Facebook removing page posting fake North Carolina news
Posted February 17, 2020 7:10 p.m. EST
Updated February 18, 2020 6:59 p.m. EST
Raleigh, N.C. — Facebook plans to remove a page that has been posting false information and inflammatory content.
The page has a simple and unassuming name: "North Carolina Breaking News."
It features a mixture of feel-good stories, content from other news websites and posts about politically conservative issues. Many of the posts contain no attribution, and some of them are racist.
WRAL News reported on the page Monday. By Tuesday afternoon, a Facebook spokesman informed WRAL of the company's intention to remove the page.
“We’ve removed this Page after reviewing it and finding it violates our policies," the Facebook statement said.
On Monday, media experts told WRAL that they suspect the page aims to intentionally spread false information.
The page is “curating a lot of neutral local news content to obscure what appear to be their larger intentions of spreading fear, uncertainty and doubt,” said Chuck Tryon, a professor of media studies at Fayetteville State University.
Jonathan Jones, a Durham-based attorney who specializes in media law and transparency, said the Facebook page “looks like a concerted disinformation campaign of some kind.”
The page already had more than 50,000 followers on Monday, when it came under scrutiny from the Winston-Salem Journal.
The page made several claims about the Winston-Salem Police Department that turned out to be false, the Journal reported. The police department went so far as to complain about the page to Facebook moderators.
The Facebook page describes itself as a “satire” or “parody” page. But there’s little to no humor like on other parody websites, such as The Onion or The Babylon Bee.
Many so-called “fake news” sites claim to be satirical even though they intend to deceive people, said Claire Wardle, executive director of First Draft, a nonprofit dedicated to tackling misinformation globally.
Facebook users can easily be fooled. If one of the site’s posts is shared, the name “North Carolina Breaking News” appears, but the “satire” label doesn’t.
Jones, Wardle and Tryon together noted several red flags associated with misinformation efforts:
- some of the posts don’t cite a source of information
- the page already has a lot of followers, despite being less than a month old
- there’s little information about the administrator under the site’s “page transparency” section
- the page includes grammatical errors and racist posts
- some of the posts incorrectly identify North Carolina cities and towns
- at least one of the posts was in Russian
It’s unclear who operates the “North Carolina Breaking News” Facebook page.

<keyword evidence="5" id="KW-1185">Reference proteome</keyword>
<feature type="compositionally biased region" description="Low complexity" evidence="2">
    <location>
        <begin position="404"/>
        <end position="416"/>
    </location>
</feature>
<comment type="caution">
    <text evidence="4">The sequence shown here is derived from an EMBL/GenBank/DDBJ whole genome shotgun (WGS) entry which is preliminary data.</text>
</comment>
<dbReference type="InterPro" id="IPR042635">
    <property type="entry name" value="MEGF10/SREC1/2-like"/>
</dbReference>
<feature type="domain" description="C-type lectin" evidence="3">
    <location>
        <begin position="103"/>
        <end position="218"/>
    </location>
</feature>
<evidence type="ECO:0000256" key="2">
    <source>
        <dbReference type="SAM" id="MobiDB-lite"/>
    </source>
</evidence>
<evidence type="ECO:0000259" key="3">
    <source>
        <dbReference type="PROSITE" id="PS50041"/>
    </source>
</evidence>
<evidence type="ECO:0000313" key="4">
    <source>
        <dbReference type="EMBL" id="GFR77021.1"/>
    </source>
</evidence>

When Jones messaged the page administrator, Jones said the administrator told him to “f--- off,” adding “don’t ever message this page again.”
On Sunday, a News & Observer sports editor accused the North Carolina Breaking News of plagiarizing the Raleigh newspaper's work.
On Monday, a page administrator told McClatchy News that the page is run by students at North Carolina State University in Raleigh – but the administrator declined to disclose any names.
The administrator said the students are conducting a “social media project to see how fast news will spread.”
“Truth is not the goal … getting Trump re-elected is the ultimate goal,” the administrator said in a private Facebook message, according to the News & Observer.
Others on social media reported having similar interactions with administrators for the page.
WRAL attempted to reach out to the North Carolina Breaking News administrators, but the page's messaging portal was closed.
Tryon said he doesn’t believe the page is run by college students.
Indeed, the “North Carolina Breaking News” title is similar to other websites operated by Russians hoping to sow discord in America, said Ryan Thornburg, a journalism professor at the University of North Carolina at Chapel Hill.
Russian “trolls,” as Thornburg calls them, are known for creating fake news sites that mimic real news sites. Trolls used names like “Houston Top News” and San Diego Today.”
Readers should beware of more deceptive news sites as the election nears, Thornburg said.
“I think fake local news sites are the (No. 1) challenge facing journalism in 2020,” he said, citing three reasons:
- “Local news sites are generally so generically and poorly designed that they are easy to fake.
- The decline of local news outlets means that there is a vacuum that is easier to fill.
- People actually tend to still trust local news so fake *local* news sites may be more trusted than national or global fake sites.”